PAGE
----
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Transport minister Patrick McLoughlin braced for HS2 backlash
TRANSPORT Secretary Patrick McLoughlin has admitted he is braced for a backlash when the proposed route of a controversial new high-speed rail line is revealed tomorrow.
He told critics the Government would do "as much as we can to alleviate the damage" but urged them to recognise new stations would be "great engines for regeneration".
Details are due to be published tomorrow (January 28) of exactly where twin extensions of the planned London to Birmingham HS2 line will pass on their way to Manchester and Leeds.
The 225mph passenger train - expected to cut journey times from the capital to Manchester to just 80 minutes - is one of the coalition's priority projects as it seeks to kick-start economic growth.
The announcement will come after figures showed that the economy shrank 0.3 per cent in the fourth quarter of 2012.
Costing £32.7 billion in total, the project is expected to be finished by 2033.
Around two-thirds (64 per cent) of business leaders surveyed last August said the proposed London to Birmingham HS2 line would help their ability to grow their companies.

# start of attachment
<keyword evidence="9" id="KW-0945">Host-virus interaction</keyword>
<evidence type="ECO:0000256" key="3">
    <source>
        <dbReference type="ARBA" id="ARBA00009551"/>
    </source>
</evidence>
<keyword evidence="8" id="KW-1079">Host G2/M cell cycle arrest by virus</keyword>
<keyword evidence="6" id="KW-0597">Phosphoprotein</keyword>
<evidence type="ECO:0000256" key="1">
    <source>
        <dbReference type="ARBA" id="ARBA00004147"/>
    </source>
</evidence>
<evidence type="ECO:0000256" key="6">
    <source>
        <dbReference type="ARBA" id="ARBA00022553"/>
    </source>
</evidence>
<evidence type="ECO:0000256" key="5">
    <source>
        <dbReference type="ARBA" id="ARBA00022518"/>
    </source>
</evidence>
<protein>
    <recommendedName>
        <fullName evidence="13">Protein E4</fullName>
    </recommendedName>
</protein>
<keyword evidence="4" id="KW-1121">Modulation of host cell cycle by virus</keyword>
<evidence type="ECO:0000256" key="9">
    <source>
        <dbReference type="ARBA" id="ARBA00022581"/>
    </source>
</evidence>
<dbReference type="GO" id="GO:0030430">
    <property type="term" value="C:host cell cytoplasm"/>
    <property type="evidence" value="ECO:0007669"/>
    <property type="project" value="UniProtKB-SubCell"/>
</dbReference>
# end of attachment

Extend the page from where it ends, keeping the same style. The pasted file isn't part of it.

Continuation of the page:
But the first tranche of the scheme has also proved controversial, especially in picturesque Tory heartlands which will be affected, such as the Chilterns, infuriating MPs and countryside campaigners.
Mr McLoughlin told the Telegraph: "I'm afraid we will upset some people, but I appreciate that and we've got to try and do as much as we can to alleviate the damage wherever we can.
"You can't build a brand new line and not have problems.
"There will be some areas where you are going to have to negotiate.
"But we will be announcing several new stations which I think will be great engines for regeneration, and I think by us announcing it now, the local authorities on the route can plan and get the best advantage out of High Speed 2."
The Department for Transport had improved efforts at "mitigating environmental disaster", he said - such as ensuring trackside trees were planted early enough that they were mature when the trains began running.
Penny Gaines, chair of the Stop HS2 campaign, said: "Tweaks in the second phase do not change this and cannot make up for the environmental damage and destruction from HS2 between London and Birmingham. We are firmly of the opinion that the whole HS2 project is fundamentally flawed."
https://www.gov.uk/government/organisations/department-for-transport(Department for Transport)
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